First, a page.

It is not hard to see how the results of these studies might transfer to real life situations, and it is clear that the misinformation effect could be responsible for some cases of false eyewitness testimony. Just as memories of the car accident were influenced by the phrasing of the question in Loftus and Palmer’s study, the phrasing of questions made by the police or in court could have a profound influence on eyewitness memory, potentially affecting memory for the course of events or even of the appearance of the perpetrator. We should be wary of the use of leading or emotive questions in these situations. Similarly, just as participants’ memories were influenced by the presence of additional, conflicting information in the second study, the presence of additional information after witnessing a crime could affect memory for the incident. Indeed, in the video above, it is suggested that Jennifer Thompson’s memory for her attacker could have been influenced by the long time she spent viewing the picture of the man she was to wrongly identify and comparing him to the other options. The result was that she really did “remember” this man attacking her, even though she had never seen him until after the attack.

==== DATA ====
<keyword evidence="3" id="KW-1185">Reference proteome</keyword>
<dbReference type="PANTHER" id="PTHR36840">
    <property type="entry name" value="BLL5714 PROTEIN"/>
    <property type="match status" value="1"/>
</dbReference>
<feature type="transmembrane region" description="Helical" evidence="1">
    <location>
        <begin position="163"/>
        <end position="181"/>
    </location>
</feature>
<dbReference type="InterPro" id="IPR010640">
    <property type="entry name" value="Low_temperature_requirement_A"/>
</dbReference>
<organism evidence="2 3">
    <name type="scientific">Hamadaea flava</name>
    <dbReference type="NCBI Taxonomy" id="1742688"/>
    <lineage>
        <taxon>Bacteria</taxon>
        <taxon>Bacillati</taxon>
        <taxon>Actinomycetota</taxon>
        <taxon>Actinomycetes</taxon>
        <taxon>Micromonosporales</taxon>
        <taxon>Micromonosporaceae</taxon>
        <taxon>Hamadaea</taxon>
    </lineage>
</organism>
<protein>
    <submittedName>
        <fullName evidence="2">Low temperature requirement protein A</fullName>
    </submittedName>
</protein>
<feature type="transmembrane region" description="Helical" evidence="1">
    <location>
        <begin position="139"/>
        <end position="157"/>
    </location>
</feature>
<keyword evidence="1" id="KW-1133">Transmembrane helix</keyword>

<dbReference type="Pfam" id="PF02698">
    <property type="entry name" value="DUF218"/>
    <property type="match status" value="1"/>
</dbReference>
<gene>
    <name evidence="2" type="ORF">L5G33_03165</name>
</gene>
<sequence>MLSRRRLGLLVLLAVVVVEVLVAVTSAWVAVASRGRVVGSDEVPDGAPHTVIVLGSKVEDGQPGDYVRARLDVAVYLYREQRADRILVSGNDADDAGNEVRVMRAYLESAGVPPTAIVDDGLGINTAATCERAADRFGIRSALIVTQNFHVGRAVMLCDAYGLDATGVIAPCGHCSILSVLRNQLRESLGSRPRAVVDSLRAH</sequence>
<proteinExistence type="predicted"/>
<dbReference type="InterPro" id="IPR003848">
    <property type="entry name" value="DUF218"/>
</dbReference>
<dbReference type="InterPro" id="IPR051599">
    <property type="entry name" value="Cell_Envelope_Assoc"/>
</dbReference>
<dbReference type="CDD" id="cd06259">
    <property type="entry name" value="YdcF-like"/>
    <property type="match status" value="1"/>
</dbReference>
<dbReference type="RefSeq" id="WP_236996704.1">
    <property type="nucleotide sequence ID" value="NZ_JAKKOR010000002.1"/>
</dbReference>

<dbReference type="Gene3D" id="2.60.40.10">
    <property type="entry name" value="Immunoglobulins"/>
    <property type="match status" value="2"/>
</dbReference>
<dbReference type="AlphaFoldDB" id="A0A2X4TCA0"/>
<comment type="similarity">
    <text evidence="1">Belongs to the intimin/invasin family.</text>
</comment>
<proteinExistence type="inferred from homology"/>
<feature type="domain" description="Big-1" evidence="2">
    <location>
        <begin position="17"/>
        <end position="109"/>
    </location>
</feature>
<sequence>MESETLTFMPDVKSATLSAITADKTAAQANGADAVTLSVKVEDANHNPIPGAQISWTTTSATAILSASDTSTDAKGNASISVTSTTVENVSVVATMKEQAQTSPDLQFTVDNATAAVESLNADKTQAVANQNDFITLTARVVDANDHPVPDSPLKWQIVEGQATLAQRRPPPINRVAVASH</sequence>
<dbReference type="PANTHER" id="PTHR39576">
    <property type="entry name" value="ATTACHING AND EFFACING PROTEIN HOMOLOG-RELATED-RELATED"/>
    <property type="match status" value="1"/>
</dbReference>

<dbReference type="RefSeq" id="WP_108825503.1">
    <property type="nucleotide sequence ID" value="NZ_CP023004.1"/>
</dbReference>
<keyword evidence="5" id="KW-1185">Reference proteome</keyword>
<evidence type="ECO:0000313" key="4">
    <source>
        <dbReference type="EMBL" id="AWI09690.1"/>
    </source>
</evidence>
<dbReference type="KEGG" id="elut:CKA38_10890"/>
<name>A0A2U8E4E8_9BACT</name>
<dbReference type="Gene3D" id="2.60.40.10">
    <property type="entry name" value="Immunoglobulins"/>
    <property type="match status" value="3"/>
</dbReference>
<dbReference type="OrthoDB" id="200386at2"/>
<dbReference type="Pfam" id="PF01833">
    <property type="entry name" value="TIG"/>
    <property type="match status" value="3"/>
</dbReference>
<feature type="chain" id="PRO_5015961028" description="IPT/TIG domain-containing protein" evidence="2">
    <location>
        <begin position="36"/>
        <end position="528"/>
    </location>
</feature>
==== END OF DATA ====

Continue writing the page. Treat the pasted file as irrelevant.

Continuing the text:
These are just two of the hundreds, if not thousands, of studies that have demonstrated how easily memories of events can be altered. There is now a wealth of research on the factors involved in the misinformation effect, as well as other distortions of memory. But what seems most incredible about all this research is that it often seems simple, yet has such profound social implications. Even just a basic knowledge of the science of memory amongst the right people could be the difference between an innocent man’s freedom and his incarceration.


About Matthew Warren

Matthew is at Balliol College, studying for a DPhil in the Department of Psychiatry, and is a former editor of Bang! magazine. You can follow him on Twitter, @mattbwarren